Samuel Adams Boston Lager
Here it is. The flagship beer that started it all for Samuel Adams back in 1984 when Jim Koch started up his craft brewery. This was the first recipe that he used and I’m not sure it has changed as much in these 26 years. This beer will be the first lager that I have reviewed, so I should briefly touch on the differences between lagers and ales. Actually, I will make it very brief as I can probably write enough on this subject to lend it’s own post eventually. So I’ll leave that for another time. I had to pause my movie to knock out this review, so let’s get right to it!
This beer is classified as a Vienna Lager, which is usually darker and more flavorful than it’s pale cousin. They can often times resemble Oktoberfests, although that style has a classification all it’s own, by being malty and amber colored. Vienna’s are so named due to the development of the style around the area of Vienna, Austria. Several great composers lived in Vienna, such as Mozart and Haydn, and I bet they all drank Samuel Adams beer. That is not up for debate either.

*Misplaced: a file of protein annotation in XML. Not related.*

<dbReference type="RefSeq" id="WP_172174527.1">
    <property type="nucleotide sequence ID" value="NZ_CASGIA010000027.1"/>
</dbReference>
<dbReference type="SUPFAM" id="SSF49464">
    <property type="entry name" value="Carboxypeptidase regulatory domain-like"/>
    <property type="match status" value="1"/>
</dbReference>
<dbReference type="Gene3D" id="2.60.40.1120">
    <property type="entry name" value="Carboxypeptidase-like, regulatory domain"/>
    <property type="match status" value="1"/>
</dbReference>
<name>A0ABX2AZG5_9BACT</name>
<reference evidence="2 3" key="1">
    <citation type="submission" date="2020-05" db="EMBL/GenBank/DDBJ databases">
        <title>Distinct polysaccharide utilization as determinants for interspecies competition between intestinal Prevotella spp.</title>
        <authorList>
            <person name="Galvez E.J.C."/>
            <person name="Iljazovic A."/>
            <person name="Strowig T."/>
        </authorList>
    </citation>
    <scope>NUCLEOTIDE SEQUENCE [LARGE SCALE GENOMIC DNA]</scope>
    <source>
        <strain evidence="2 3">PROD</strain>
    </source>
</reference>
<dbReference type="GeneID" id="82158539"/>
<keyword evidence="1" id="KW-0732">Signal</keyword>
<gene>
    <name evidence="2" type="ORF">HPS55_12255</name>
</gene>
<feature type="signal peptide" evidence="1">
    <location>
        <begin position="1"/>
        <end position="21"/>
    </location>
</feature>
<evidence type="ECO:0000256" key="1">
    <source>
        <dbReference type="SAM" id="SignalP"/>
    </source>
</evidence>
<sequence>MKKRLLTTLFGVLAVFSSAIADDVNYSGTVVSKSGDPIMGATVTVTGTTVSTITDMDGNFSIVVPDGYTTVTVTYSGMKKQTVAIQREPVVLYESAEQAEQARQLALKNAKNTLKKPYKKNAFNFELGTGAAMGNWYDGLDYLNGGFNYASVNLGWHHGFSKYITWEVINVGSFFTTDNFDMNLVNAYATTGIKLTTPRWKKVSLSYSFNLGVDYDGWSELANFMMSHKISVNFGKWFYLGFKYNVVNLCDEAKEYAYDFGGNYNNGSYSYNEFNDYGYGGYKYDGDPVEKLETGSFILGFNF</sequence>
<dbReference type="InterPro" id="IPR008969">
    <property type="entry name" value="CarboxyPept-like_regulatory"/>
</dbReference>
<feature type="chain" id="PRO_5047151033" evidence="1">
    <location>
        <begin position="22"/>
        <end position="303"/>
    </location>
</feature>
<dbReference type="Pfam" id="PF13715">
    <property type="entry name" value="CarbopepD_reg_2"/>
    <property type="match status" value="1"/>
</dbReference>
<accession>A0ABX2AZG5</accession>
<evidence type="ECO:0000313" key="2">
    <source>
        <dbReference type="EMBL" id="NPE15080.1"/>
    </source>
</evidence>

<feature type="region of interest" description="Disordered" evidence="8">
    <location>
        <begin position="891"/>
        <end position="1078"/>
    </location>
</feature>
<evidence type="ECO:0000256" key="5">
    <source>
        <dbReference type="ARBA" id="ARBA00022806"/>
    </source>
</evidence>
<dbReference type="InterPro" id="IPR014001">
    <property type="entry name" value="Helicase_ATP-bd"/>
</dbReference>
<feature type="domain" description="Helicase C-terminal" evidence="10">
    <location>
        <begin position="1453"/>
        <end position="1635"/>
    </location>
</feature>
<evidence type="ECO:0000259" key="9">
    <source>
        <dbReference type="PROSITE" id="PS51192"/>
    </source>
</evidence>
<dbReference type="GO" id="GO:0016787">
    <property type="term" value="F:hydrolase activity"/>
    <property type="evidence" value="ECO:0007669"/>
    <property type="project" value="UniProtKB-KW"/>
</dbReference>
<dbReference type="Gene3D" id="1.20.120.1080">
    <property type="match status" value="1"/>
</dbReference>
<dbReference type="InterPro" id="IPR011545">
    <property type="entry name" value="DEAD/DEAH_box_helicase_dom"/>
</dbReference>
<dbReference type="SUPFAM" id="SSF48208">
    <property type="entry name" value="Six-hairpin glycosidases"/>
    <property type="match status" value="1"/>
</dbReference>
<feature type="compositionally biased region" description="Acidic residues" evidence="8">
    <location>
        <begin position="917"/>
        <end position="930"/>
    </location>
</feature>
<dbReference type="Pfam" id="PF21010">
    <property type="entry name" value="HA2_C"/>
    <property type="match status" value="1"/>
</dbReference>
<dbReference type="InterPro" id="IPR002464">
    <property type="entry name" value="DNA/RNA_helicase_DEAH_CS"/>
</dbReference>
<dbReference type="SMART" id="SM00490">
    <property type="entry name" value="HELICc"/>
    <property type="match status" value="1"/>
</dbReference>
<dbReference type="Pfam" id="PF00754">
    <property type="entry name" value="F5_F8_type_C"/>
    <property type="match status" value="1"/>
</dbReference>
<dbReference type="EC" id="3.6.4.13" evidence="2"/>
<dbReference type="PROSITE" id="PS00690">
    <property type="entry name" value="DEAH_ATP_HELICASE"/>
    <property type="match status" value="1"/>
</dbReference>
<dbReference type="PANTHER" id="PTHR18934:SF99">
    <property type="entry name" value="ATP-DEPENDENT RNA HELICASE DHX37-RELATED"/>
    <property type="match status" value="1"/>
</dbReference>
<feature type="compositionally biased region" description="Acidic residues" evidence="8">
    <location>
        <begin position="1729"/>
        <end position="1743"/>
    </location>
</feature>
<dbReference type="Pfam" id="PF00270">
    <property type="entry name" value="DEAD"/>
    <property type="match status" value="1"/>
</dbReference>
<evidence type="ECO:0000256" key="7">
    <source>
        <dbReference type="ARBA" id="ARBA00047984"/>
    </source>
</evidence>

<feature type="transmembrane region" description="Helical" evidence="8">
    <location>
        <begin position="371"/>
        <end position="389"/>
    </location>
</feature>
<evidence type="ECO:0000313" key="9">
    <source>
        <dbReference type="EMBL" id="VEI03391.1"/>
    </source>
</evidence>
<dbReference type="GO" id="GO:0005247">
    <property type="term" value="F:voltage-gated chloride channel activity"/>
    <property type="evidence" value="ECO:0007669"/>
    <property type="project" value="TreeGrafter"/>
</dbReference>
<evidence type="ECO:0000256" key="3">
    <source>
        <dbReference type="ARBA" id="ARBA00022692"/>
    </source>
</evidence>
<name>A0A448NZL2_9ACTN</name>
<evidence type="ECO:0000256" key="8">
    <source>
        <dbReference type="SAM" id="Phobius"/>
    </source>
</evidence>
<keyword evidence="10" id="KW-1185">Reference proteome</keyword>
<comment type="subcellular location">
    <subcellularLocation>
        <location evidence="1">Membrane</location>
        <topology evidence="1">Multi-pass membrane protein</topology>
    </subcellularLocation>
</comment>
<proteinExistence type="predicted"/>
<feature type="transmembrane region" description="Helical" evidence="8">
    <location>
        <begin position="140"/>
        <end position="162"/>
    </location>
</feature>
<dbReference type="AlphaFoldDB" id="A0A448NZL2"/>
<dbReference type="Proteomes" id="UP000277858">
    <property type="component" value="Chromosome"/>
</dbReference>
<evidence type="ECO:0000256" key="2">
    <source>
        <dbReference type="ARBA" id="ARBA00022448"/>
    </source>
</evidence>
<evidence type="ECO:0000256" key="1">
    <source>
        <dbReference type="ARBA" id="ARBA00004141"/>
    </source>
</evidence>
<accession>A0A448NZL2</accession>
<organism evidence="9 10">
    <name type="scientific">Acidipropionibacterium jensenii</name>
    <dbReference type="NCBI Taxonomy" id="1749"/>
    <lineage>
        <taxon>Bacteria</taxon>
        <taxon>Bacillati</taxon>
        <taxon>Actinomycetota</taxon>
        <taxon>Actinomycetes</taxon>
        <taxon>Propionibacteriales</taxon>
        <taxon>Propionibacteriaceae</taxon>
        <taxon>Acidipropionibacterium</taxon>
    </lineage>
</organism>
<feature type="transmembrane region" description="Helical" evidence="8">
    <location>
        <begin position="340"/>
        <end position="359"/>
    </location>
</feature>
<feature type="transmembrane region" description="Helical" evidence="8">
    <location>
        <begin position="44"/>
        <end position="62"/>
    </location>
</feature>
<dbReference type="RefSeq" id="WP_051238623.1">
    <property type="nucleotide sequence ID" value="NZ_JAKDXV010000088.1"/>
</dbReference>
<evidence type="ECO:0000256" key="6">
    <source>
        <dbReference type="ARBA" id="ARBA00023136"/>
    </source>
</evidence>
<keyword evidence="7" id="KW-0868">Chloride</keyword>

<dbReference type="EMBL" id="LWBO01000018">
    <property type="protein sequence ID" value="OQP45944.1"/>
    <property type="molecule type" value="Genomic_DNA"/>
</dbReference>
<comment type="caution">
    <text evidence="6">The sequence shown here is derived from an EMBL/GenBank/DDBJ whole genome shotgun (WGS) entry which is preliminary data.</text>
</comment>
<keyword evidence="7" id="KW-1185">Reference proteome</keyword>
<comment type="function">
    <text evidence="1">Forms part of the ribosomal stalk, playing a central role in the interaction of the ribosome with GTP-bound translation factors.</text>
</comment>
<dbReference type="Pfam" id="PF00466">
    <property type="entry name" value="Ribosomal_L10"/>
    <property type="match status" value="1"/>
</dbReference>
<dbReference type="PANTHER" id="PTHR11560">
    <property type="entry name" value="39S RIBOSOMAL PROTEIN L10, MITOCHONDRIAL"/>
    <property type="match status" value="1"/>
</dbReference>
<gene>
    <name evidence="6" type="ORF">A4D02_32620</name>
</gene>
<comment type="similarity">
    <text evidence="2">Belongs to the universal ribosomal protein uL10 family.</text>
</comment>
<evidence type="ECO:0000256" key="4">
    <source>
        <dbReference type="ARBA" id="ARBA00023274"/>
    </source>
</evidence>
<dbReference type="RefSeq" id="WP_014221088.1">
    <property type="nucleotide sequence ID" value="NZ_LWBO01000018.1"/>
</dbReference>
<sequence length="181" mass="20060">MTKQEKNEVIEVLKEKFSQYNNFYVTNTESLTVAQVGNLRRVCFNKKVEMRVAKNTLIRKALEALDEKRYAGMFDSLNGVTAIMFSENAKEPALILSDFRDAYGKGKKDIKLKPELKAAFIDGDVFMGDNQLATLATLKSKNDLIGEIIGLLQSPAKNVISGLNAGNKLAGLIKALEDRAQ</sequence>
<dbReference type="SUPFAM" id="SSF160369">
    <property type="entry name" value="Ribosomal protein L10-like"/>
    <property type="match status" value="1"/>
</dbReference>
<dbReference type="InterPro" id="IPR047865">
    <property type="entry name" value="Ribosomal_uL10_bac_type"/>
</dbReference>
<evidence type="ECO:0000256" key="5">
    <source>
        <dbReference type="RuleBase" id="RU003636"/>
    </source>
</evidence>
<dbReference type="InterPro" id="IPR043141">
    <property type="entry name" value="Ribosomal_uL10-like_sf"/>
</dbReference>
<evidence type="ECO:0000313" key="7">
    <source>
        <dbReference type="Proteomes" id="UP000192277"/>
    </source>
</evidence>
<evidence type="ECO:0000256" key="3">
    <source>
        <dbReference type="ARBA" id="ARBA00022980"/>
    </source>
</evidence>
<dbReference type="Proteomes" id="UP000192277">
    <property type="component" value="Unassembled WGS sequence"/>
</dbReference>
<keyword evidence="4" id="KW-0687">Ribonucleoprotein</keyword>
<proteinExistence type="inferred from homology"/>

This beer should be properly served out of a lager glass, and my lager glass totally kicks glass.
The beer pours a light to burnt orange color with a frothy white head. The wide lip of this glass lends itself to a fantastic forming head, which I so eloquently demonstrated in pouring this beer. Even after sitting for awhile, the head is still present and lots of carbonation bubbles are streaming up from the bottom of the glass. A little light in color, but nonetheless very pretty to look at.
The aroma is first up heavy malts and grain, with a fair bit of hopped backbone. Lagers of this style are not typically known for their hop concentration, but the Boston Lager is a bit of an exception here. This particular beer also smells a bit dusty, but only in the slightest. Best before May 2011 so it’s still good.
Flavor is bready and malty, with a bit of dry bitterness towards the end. This bitterness is drawn from the hops which are more felt than tasted. There is certainly no lack of flavor here, which Samuel Adams usually prides themselves on. The finish is also fairly dry and leaves a light bitter touch on the tongue. Hops can be tasted after the swallow.
4.9% ABV. Certainly sessionable and was made to be that way, but it would go better with a meal rather than a drink all it’s own. The bitterness on the finish may be distasteful to some, but given a chance, this beer is well made and has merits of it’s own.